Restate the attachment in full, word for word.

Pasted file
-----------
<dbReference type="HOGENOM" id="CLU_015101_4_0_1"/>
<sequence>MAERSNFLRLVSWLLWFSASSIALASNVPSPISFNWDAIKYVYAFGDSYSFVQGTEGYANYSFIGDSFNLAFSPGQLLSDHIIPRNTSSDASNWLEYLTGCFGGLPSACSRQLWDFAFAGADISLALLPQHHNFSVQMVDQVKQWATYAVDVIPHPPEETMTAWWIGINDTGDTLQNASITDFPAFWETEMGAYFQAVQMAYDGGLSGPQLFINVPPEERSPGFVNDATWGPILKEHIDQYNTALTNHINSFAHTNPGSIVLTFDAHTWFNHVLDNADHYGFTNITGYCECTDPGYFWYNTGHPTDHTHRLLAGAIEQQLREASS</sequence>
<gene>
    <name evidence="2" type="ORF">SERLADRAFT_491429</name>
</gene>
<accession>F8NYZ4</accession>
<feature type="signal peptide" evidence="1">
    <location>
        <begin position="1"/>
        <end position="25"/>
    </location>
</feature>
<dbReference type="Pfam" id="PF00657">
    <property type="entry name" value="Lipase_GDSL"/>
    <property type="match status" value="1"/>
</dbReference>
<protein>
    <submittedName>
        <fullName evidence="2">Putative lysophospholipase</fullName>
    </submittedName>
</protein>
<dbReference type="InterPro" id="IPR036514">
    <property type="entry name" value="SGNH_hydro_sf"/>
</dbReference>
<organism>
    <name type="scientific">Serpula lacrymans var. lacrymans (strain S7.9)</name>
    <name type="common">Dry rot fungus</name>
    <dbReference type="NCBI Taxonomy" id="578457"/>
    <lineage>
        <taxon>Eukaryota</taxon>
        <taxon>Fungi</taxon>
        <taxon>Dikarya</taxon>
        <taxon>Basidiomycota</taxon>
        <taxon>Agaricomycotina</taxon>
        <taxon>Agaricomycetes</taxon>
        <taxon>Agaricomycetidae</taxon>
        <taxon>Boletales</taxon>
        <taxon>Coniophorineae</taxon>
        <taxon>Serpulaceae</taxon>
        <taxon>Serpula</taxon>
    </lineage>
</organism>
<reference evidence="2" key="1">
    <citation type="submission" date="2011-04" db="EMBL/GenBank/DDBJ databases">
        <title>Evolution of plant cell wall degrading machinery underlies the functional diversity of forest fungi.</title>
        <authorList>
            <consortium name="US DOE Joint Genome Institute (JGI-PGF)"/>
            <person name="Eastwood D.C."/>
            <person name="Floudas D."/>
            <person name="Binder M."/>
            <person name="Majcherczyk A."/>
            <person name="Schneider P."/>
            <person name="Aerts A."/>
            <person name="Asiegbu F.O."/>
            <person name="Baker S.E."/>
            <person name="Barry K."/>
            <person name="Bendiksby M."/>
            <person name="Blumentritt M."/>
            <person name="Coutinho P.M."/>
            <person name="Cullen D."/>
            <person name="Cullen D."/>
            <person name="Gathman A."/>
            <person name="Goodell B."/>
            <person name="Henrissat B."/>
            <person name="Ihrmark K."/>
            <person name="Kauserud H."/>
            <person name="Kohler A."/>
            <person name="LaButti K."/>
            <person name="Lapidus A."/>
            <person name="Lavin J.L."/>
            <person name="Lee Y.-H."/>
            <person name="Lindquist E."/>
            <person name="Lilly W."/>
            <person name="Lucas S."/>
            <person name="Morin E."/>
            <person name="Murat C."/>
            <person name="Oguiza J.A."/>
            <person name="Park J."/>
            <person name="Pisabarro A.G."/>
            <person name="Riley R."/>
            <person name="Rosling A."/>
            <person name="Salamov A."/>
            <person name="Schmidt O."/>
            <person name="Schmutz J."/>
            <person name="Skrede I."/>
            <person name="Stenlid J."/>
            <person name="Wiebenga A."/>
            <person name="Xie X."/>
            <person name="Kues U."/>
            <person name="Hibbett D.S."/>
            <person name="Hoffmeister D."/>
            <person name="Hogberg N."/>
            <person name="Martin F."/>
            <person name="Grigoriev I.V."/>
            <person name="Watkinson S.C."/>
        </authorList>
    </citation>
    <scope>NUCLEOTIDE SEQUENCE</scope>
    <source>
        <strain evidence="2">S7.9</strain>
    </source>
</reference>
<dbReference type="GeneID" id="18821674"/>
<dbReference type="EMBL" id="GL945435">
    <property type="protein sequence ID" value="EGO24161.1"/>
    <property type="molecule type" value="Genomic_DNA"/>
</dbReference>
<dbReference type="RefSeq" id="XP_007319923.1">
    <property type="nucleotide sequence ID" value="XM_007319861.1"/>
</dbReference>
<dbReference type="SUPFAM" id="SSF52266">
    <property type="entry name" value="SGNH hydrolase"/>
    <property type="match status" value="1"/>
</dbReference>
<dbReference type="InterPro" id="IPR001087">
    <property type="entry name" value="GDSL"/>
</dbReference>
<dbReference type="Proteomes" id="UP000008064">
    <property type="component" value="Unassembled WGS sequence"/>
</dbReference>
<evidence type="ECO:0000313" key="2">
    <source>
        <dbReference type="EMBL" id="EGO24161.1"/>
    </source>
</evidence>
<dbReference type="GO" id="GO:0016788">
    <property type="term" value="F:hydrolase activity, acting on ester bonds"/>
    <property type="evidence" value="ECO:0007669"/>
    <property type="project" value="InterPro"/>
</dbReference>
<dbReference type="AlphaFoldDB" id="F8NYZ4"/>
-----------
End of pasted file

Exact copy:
<dbReference type="HOGENOM" id="CLU_015101_4_0_1"/>
<sequence>MAERSNFLRLVSWLLWFSASSIALASNVPSPISFNWDAIKYVYAFGDSYSFVQGTEGYANYSFIGDSFNLAFSPGQLLSDHIIPRNTSSDASNWLEYLTGCFGGLPSACSRQLWDFAFAGADISLALLPQHHNFSVQMVDQVKQWATYAVDVIPHPPEETMTAWWIGINDTGDTLQNASITDFPAFWETEMGAYFQAVQMAYDGGLSGPQLFINVPPEERSPGFVNDATWGPILKEHIDQYNTALTNHINSFAHTNPGSIVLTFDAHTWFNHVLDNADHYGFTNITGYCECTDPGYFWYNTGHPTDHTHRLLAGAIEQQLREASS</sequence>
<gene>
    <name evidence="2" type="ORF">SERLADRAFT_491429</name>
</gene>
<accession>F8NYZ4</accession>
<feature type="signal peptide" evidence="1">
    <location>
        <begin position="1"/>
        <end position="25"/>
    </location>
</feature>
<dbReference type="Pfam" id="PF00657">
    <property type="entry name" value="Lipase_GDSL"/>
    <property type="match status" value="1"/>
</dbReference>
<protein>
    <submittedName>
        <fullName evidence="2">Putative lysophospholipase</fullName>
    </submittedName>
</protein>
<dbReference type="InterPro" id="IPR036514">
    <property type="entry name" value="SGNH_hydro_sf"/>
</dbReference>
<organism>
    <name type="scientific">Serpula lacrymans var. lacrymans (strain S7.9)</name>
    <name type="common">Dry rot fungus</name>
    <dbReference type="NCBI Taxonomy" id="578457"/>
    <lineage>
        <taxon>Eukaryota</taxon>
        <taxon>Fungi</taxon>
        <taxon>Dikarya</taxon>
        <taxon>Basidiomycota</taxon>
        <taxon>Agaricomycotina</taxon>
        <taxon>Agaricomycetes</taxon>
        <taxon>Agaricomycetidae</taxon>
        <taxon>Boletales</taxon>
        <taxon>Coniophorineae</taxon>
        <taxon>Serpulaceae</taxon>
        <taxon>Serpula</taxon>
    </lineage>
</organism>
<reference evidence="2" key="1">
    <citation type="submission" date="2011-04" db="EMBL/GenBank/DDBJ databases">
        <title>Evolution of plant cell wall degrading machinery underlies the functional diversity of forest fungi.</title>
        <authorList>
            <consortium name="US DOE Joint Genome Institute (JGI-PGF)"/>
            <person name="Eastwood D.C."/>
            <person name="Floudas D."/>
            <person name="Binder M."/>
            <person name="Majcherczyk A."/>
            <person name="Schneider P."/>
            <person name="Aerts A."/>
            <person name="Asiegbu F.O."/>
            <person name="Baker S.E."/>
            <person name="Barry K."/>
            <person name="Bendiksby M."/>
            <person name="Blumentritt M."/>
            <person name="Coutinho P.M."/>
            <person name="Cullen D."/>
            <person name="Cullen D."/>
            <person name="Gathman A."/>
            <person name="Goodell B."/>
            <person name="Henrissat B."/>
            <person name="Ihrmark K."/>
            <person name="Kauserud H."/>
            <person name="Kohler A."/>
            <person name="LaButti K."/>
            <person name="Lapidus A."/>
            <person name="Lavin J.L."/>
            <person name="Lee Y.-H."/>
            <person name="Lindquist E."/>
            <person name="Lilly W."/>
            <person name="Lucas S."/>
            <person name="Morin E."/>
            <person name="Murat C."/>
            <person name="Oguiza J.A."/>
            <person name="Park J."/>
            <person name="Pisabarro A.G."/>
            <person name="Riley R."/>
            <person name="Rosling A."/>
            <person name="Salamov A."/>
            <person name="Schmidt O."/>
            <person name="Schmutz J."/>
            <person name="Skrede I."/>
            <person name="Stenlid J."/>
            <person name="Wiebenga A."/>
            <person name="Xie X."/>
            <person name="Kues U."/>
            <person name="Hibbett D.S."/>
            <person name="Hoffmeister D."/>
            <person name="Hogberg N."/>
            <person name="Martin F."/>
            <person name="Grigoriev I.V."/>
            <person name="Watkinson S.C."/>
        </authorList>
    </citation>
    <scope>NUCLEOTIDE SEQUENCE</scope>
    <source>
        <strain evidence="2">S7.9</strain>
    </source>
</reference>
<dbReference type="GeneID" id="18821674"/>
<dbReference type="EMBL" id="GL945435">
    <property type="protein sequence ID" value="EGO24161.1"/>
    <property type="molecule type" value="Genomic_DNA"/>
</dbReference>
<dbReference type="RefSeq" id="XP_007319923.1">
    <property type="nucleotide sequence ID" value="XM_007319861.1"/>
</dbReference>
<dbReference type="SUPFAM" id="SSF52266">
    <property type="entry name" value="SGNH hydrolase"/>
    <property type="match status" value="1"/>
</dbReference>
<dbReference type="InterPro" id="IPR001087">
    <property type="entry name" value="GDSL"/>
</dbReference>
<dbReference type="Proteomes" id="UP000008064">
    <property type="component" value="Unassembled WGS sequence"/>
</dbReference>
<evidence type="ECO:0000313" key="2">
    <source>
        <dbReference type="EMBL" id="EGO24161.1"/>
    </source>
</evidence>
<dbReference type="GO" id="GO:0016788">
    <property type="term" value="F:hydrolase activity, acting on ester bonds"/>
    <property type="evidence" value="ECO:0007669"/>
    <property type="project" value="InterPro"/>
</dbReference>
<dbReference type="AlphaFoldDB" id="F8NYZ4"/>